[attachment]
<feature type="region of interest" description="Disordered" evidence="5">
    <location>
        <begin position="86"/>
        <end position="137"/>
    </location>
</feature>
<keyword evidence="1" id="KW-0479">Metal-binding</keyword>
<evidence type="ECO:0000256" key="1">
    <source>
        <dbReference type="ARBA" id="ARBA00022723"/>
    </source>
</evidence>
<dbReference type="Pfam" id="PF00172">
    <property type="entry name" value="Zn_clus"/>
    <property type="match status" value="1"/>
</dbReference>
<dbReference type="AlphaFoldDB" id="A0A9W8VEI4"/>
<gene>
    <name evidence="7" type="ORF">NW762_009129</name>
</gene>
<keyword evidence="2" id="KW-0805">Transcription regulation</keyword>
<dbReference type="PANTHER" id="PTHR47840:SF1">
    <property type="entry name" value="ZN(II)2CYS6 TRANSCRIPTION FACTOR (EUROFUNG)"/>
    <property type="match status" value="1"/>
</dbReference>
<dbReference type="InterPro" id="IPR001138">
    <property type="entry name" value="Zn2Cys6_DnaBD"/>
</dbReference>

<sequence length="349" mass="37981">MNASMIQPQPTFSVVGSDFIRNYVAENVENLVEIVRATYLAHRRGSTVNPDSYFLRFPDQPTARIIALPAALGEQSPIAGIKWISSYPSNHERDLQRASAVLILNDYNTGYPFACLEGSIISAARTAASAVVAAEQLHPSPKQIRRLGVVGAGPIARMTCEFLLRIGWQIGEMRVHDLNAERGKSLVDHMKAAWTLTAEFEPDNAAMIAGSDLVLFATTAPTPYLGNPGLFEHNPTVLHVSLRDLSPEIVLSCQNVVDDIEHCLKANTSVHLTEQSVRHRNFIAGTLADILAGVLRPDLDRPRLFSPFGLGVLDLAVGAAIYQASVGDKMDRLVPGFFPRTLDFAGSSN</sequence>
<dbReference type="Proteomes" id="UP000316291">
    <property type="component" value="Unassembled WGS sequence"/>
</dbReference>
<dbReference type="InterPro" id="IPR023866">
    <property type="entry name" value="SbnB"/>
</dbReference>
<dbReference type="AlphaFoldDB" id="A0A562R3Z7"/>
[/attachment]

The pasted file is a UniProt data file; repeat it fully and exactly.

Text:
<feature type="region of interest" description="Disordered" evidence="5">
    <location>
        <begin position="86"/>
        <end position="137"/>
    </location>
</feature>
<keyword evidence="1" id="KW-0479">Metal-binding</keyword>
<evidence type="ECO:0000256" key="1">
    <source>
        <dbReference type="ARBA" id="ARBA00022723"/>
    </source>
</evidence>
<dbReference type="Pfam" id="PF00172">
    <property type="entry name" value="Zn_clus"/>
    <property type="match status" value="1"/>
</dbReference>
<dbReference type="AlphaFoldDB" id="A0A9W8VEI4"/>
<gene>
    <name evidence="7" type="ORF">NW762_009129</name>
</gene>
<keyword evidence="2" id="KW-0805">Transcription regulation</keyword>
<dbReference type="PANTHER" id="PTHR47840:SF1">
    <property type="entry name" value="ZN(II)2CYS6 TRANSCRIPTION FACTOR (EUROFUNG)"/>
    <property type="match status" value="1"/>
</dbReference>
<dbReference type="InterPro" id="IPR001138">
    <property type="entry name" value="Zn2Cys6_DnaBD"/>
</dbReference>

<sequence length="349" mass="37981">MNASMIQPQPTFSVVGSDFIRNYVAENVENLVEIVRATYLAHRRGSTVNPDSYFLRFPDQPTARIIALPAALGEQSPIAGIKWISSYPSNHERDLQRASAVLILNDYNTGYPFACLEGSIISAARTAASAVVAAEQLHPSPKQIRRLGVVGAGPIARMTCEFLLRIGWQIGEMRVHDLNAERGKSLVDHMKAAWTLTAEFEPDNAAMIAGSDLVLFATTAPTPYLGNPGLFEHNPTVLHVSLRDLSPEIVLSCQNVVDDIEHCLKANTSVHLTEQSVRHRNFIAGTLADILAGVLRPDLDRPRLFSPFGLGVLDLAVGAAIYQASVGDKMDRLVPGFFPRTLDFAGSSN</sequence>
<dbReference type="Proteomes" id="UP000316291">
    <property type="component" value="Unassembled WGS sequence"/>
</dbReference>
<dbReference type="InterPro" id="IPR023866">
    <property type="entry name" value="SbnB"/>
</dbReference>
<dbReference type="AlphaFoldDB" id="A0A562R3Z7"/>